Commensurate WITH or TO? Which is the correct preposition?

The word “commensurate” means that something has a suitable value in realtion to the value provided. You  use “commensurate”  with the preposition “with” to connect the two things we are comparing in value.


The amount of work required is commensurate with the salary provided. 

Commensurate With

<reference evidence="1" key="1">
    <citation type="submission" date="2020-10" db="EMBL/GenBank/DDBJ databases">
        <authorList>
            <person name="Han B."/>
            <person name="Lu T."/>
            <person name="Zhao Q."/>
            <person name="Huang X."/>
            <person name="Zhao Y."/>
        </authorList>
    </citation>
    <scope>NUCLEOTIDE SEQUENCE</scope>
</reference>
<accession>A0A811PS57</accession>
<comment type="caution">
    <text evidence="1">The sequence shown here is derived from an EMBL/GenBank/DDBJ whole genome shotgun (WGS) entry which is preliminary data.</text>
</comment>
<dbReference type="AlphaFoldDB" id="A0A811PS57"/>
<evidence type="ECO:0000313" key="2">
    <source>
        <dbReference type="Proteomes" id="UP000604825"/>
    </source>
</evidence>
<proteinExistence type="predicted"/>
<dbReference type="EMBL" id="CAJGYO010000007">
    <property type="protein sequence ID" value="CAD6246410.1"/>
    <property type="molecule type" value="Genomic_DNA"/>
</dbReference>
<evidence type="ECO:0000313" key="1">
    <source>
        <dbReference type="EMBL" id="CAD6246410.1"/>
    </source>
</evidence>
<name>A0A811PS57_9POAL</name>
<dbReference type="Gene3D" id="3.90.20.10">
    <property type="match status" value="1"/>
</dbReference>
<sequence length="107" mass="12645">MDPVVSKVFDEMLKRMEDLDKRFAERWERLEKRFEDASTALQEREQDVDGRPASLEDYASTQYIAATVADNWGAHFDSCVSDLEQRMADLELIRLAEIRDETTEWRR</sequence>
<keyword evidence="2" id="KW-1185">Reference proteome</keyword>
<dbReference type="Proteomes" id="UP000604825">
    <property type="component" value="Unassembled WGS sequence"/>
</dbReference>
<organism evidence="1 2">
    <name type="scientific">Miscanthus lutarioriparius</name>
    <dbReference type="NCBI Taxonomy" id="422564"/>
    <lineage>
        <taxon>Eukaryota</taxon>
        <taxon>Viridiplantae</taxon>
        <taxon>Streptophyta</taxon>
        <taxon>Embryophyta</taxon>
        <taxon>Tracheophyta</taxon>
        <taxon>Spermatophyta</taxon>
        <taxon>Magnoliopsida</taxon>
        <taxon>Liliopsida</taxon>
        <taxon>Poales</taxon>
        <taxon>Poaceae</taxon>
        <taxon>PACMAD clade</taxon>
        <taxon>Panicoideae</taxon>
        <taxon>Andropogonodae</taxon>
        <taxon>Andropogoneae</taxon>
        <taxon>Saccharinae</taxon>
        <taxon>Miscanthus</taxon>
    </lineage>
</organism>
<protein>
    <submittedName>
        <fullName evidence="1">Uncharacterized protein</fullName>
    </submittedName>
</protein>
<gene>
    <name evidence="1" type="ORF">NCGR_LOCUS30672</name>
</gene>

We use the preposition “with” with a verb or adjective when we mean “in relation to”. This is exactly the situation for the adjective “commensurate”.

I hope the punsihment is commensurate with the crime.

Commensurate + No preposition

We can also use “commensurate” without a preposition. We do this when the object of “commensurate” is implied or obvious.

I hope the punsihment is commensurate.


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